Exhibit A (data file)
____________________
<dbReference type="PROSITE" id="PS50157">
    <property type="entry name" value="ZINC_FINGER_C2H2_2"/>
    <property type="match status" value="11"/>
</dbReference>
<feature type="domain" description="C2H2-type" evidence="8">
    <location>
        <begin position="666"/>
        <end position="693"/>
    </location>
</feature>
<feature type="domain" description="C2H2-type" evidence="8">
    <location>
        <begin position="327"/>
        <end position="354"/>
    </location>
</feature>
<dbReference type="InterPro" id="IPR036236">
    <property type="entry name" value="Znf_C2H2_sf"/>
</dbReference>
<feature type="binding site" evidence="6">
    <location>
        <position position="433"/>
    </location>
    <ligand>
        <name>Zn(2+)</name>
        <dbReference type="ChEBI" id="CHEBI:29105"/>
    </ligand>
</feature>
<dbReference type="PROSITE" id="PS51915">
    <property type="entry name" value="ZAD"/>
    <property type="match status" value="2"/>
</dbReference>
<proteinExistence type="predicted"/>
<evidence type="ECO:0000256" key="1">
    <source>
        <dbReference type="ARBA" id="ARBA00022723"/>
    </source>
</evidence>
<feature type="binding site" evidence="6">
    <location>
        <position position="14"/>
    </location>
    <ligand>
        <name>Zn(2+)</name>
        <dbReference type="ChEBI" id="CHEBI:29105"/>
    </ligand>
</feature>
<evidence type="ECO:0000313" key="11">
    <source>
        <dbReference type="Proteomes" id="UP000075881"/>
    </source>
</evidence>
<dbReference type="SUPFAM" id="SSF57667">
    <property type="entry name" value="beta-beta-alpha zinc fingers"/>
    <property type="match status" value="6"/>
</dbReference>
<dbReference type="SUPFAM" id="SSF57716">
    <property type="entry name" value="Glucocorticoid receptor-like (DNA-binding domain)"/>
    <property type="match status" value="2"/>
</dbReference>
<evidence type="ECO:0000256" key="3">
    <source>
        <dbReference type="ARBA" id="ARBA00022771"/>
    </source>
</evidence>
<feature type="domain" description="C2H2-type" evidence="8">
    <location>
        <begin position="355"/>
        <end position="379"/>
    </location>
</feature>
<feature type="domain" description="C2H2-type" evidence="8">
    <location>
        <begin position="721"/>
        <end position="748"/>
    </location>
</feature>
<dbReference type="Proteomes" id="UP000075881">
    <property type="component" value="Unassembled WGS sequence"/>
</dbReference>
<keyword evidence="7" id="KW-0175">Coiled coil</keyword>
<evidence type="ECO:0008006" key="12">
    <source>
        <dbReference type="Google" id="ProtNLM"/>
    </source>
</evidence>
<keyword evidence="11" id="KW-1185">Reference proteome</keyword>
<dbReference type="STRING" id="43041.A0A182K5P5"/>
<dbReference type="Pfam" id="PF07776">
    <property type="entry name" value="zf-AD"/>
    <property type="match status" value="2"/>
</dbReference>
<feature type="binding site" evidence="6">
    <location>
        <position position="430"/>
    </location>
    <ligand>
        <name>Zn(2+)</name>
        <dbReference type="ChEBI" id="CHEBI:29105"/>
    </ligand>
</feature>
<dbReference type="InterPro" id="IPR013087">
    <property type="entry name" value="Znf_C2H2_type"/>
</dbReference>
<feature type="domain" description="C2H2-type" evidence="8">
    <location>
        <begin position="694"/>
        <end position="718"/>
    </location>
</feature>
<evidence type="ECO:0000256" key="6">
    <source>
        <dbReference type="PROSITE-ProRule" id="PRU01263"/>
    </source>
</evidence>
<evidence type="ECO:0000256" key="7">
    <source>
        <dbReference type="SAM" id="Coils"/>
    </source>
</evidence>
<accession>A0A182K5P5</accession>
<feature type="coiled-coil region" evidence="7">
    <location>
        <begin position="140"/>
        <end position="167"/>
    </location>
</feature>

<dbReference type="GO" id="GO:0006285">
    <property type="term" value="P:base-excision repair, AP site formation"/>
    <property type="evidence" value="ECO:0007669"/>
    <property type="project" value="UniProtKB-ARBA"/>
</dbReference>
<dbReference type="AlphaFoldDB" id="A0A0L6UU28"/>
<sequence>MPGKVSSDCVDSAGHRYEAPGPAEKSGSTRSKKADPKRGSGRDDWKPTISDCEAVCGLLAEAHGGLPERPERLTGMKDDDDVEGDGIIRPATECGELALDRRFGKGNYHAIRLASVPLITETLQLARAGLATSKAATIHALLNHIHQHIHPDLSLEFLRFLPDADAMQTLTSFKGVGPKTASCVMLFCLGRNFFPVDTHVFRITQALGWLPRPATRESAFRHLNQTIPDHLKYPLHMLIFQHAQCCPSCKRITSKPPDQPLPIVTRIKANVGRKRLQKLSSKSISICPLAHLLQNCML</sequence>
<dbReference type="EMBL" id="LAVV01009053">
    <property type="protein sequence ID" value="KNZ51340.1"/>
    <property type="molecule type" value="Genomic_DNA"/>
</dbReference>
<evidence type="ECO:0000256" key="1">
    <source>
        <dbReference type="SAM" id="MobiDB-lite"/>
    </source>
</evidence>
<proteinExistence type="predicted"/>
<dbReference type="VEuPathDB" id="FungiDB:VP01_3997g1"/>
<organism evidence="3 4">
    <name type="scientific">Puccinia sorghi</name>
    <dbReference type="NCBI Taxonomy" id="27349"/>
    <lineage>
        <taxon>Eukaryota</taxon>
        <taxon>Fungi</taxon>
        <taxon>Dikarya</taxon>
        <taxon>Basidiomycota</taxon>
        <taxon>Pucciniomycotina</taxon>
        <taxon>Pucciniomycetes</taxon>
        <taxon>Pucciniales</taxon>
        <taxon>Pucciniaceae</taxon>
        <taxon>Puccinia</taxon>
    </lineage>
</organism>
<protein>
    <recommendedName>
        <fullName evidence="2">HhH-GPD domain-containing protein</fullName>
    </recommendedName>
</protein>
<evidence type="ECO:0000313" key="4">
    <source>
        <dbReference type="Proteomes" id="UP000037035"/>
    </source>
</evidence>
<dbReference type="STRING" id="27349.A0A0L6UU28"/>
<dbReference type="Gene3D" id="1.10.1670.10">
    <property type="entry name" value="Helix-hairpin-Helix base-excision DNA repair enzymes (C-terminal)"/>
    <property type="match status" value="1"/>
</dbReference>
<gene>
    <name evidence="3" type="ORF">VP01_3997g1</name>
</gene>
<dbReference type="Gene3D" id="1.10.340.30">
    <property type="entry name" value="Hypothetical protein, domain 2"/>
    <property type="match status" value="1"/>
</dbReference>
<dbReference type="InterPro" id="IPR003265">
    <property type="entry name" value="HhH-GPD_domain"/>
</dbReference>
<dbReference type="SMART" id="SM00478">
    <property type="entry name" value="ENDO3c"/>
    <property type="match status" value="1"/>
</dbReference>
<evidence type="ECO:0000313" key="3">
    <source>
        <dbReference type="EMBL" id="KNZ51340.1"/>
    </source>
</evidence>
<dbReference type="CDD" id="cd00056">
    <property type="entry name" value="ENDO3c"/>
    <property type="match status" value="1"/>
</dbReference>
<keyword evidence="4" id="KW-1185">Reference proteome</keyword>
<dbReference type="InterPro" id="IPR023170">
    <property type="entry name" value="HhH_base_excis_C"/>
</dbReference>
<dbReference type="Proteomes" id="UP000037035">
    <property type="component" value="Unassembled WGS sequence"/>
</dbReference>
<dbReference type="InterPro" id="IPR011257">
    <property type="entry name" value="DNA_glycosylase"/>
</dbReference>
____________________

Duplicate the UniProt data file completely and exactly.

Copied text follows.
<dbReference type="PROSITE" id="PS50157">
    <property type="entry name" value="ZINC_FINGER_C2H2_2"/>
    <property type="match status" value="11"/>
</dbReference>
<feature type="domain" description="C2H2-type" evidence="8">
    <location>
        <begin position="666"/>
        <end position="693"/>
    </location>
</feature>
<feature type="domain" description="C2H2-type" evidence="8">
    <location>
        <begin position="327"/>
        <end position="354"/>
    </location>
</feature>
<dbReference type="InterPro" id="IPR036236">
    <property type="entry name" value="Znf_C2H2_sf"/>
</dbReference>
<feature type="binding site" evidence="6">
    <location>
        <position position="433"/>
    </location>
    <ligand>
        <name>Zn(2+)</name>
        <dbReference type="ChEBI" id="CHEBI:29105"/>
    </ligand>
</feature>
<dbReference type="PROSITE" id="PS51915">
    <property type="entry name" value="ZAD"/>
    <property type="match status" value="2"/>
</dbReference>
<proteinExistence type="predicted"/>
<evidence type="ECO:0000256" key="1">
    <source>
        <dbReference type="ARBA" id="ARBA00022723"/>
    </source>
</evidence>
<feature type="binding site" evidence="6">
    <location>
        <position position="14"/>
    </location>
    <ligand>
        <name>Zn(2+)</name>
        <dbReference type="ChEBI" id="CHEBI:29105"/>
    </ligand>
</feature>
<evidence type="ECO:0000313" key="11">
    <source>
        <dbReference type="Proteomes" id="UP000075881"/>
    </source>
</evidence>
<dbReference type="SUPFAM" id="SSF57667">
    <property type="entry name" value="beta-beta-alpha zinc fingers"/>
    <property type="match status" value="6"/>
</dbReference>
<dbReference type="SUPFAM" id="SSF57716">
    <property type="entry name" value="Glucocorticoid receptor-like (DNA-binding domain)"/>
    <property type="match status" value="2"/>
</dbReference>
<evidence type="ECO:0000256" key="3">
    <source>
        <dbReference type="ARBA" id="ARBA00022771"/>
    </source>
</evidence>
<feature type="domain" description="C2H2-type" evidence="8">
    <location>
        <begin position="355"/>
        <end position="379"/>
    </location>
</feature>
<feature type="domain" description="C2H2-type" evidence="8">
    <location>
        <begin position="721"/>
        <end position="748"/>
    </location>
</feature>
<dbReference type="Proteomes" id="UP000075881">
    <property type="component" value="Unassembled WGS sequence"/>
</dbReference>
<keyword evidence="7" id="KW-0175">Coiled coil</keyword>
<evidence type="ECO:0008006" key="12">
    <source>
        <dbReference type="Google" id="ProtNLM"/>
    </source>
</evidence>
<keyword evidence="11" id="KW-1185">Reference proteome</keyword>
<dbReference type="STRING" id="43041.A0A182K5P5"/>
<dbReference type="Pfam" id="PF07776">
    <property type="entry name" value="zf-AD"/>
    <property type="match status" value="2"/>
</dbReference>
<feature type="binding site" evidence="6">
    <location>
        <position position="430"/>
    </location>
    <ligand>
        <name>Zn(2+)</name>
        <dbReference type="ChEBI" id="CHEBI:29105"/>
    </ligand>
</feature>
<dbReference type="InterPro" id="IPR013087">
    <property type="entry name" value="Znf_C2H2_type"/>
</dbReference>
<feature type="domain" description="C2H2-type" evidence="8">
    <location>
        <begin position="694"/>
        <end position="718"/>
    </location>
</feature>
<evidence type="ECO:0000256" key="6">
    <source>
        <dbReference type="PROSITE-ProRule" id="PRU01263"/>
    </source>
</evidence>
<evidence type="ECO:0000256" key="7">
    <source>
        <dbReference type="SAM" id="Coils"/>
    </source>
</evidence>
<accession>A0A182K5P5</accession>
<feature type="coiled-coil region" evidence="7">
    <location>
        <begin position="140"/>
        <end position="167"/>
    </location>
</feature>

<dbReference type="GO" id="GO:0006285">
    <property type="term" value="P:base-excision repair, AP site formation"/>
    <property type="evidence" value="ECO:0007669"/>
    <property type="project" value="UniProtKB-ARBA"/>
</dbReference>
<dbReference type="AlphaFoldDB" id="A0A0L6UU28"/>
<sequence>MPGKVSSDCVDSAGHRYEAPGPAEKSGSTRSKKADPKRGSGRDDWKPTISDCEAVCGLLAEAHGGLPERPERLTGMKDDDDVEGDGIIRPATECGELALDRRFGKGNYHAIRLASVPLITETLQLARAGLATSKAATIHALLNHIHQHIHPDLSLEFLRFLPDADAMQTLTSFKGVGPKTASCVMLFCLGRNFFPVDTHVFRITQALGWLPRPATRESAFRHLNQTIPDHLKYPLHMLIFQHAQCCPSCKRITSKPPDQPLPIVTRIKANVGRKRLQKLSSKSISICPLAHLLQNCML</sequence>
<dbReference type="EMBL" id="LAVV01009053">
    <property type="protein sequence ID" value="KNZ51340.1"/>
    <property type="molecule type" value="Genomic_DNA"/>
</dbReference>
<evidence type="ECO:0000256" key="1">
    <source>
        <dbReference type="SAM" id="MobiDB-lite"/>
    </source>
</evidence>
<proteinExistence type="predicted"/>
<dbReference type="VEuPathDB" id="FungiDB:VP01_3997g1"/>
<organism evidence="3 4">
    <name type="scientific">Puccinia sorghi</name>
    <dbReference type="NCBI Taxonomy" id="27349"/>
    <lineage>
        <taxon>Eukaryota</taxon>
        <taxon>Fungi</taxon>
        <taxon>Dikarya</taxon>
        <taxon>Basidiomycota</taxon>
        <taxon>Pucciniomycotina</taxon>
        <taxon>Pucciniomycetes</taxon>
        <taxon>Pucciniales</taxon>
        <taxon>Pucciniaceae</taxon>
        <taxon>Puccinia</taxon>
    </lineage>
</organism>
<protein>
    <recommendedName>
        <fullName evidence="2">HhH-GPD domain-containing protein</fullName>
    </recommendedName>
</protein>
<evidence type="ECO:0000313" key="4">
    <source>
        <dbReference type="Proteomes" id="UP000037035"/>
    </source>
</evidence>
<dbReference type="STRING" id="27349.A0A0L6UU28"/>
<dbReference type="Gene3D" id="1.10.1670.10">
    <property type="entry name" value="Helix-hairpin-Helix base-excision DNA repair enzymes (C-terminal)"/>
    <property type="match status" value="1"/>
</dbReference>
<gene>
    <name evidence="3" type="ORF">VP01_3997g1</name>
</gene>
<dbReference type="Gene3D" id="1.10.340.30">
    <property type="entry name" value="Hypothetical protein, domain 2"/>
    <property type="match status" value="1"/>
</dbReference>
<dbReference type="InterPro" id="IPR003265">
    <property type="entry name" value="HhH-GPD_domain"/>
</dbReference>
<dbReference type="SMART" id="SM00478">
    <property type="entry name" value="ENDO3c"/>
    <property type="match status" value="1"/>
</dbReference>
<evidence type="ECO:0000313" key="3">
    <source>
        <dbReference type="EMBL" id="KNZ51340.1"/>
    </source>
</evidence>
<dbReference type="CDD" id="cd00056">
    <property type="entry name" value="ENDO3c"/>
    <property type="match status" value="1"/>
</dbReference>
<keyword evidence="4" id="KW-1185">Reference proteome</keyword>
<dbReference type="InterPro" id="IPR023170">
    <property type="entry name" value="HhH_base_excis_C"/>
</dbReference>
<dbReference type="Proteomes" id="UP000037035">
    <property type="component" value="Unassembled WGS sequence"/>
</dbReference>
<dbReference type="InterPro" id="IPR011257">
    <property type="entry name" value="DNA_glycosylase"/>
</dbReference>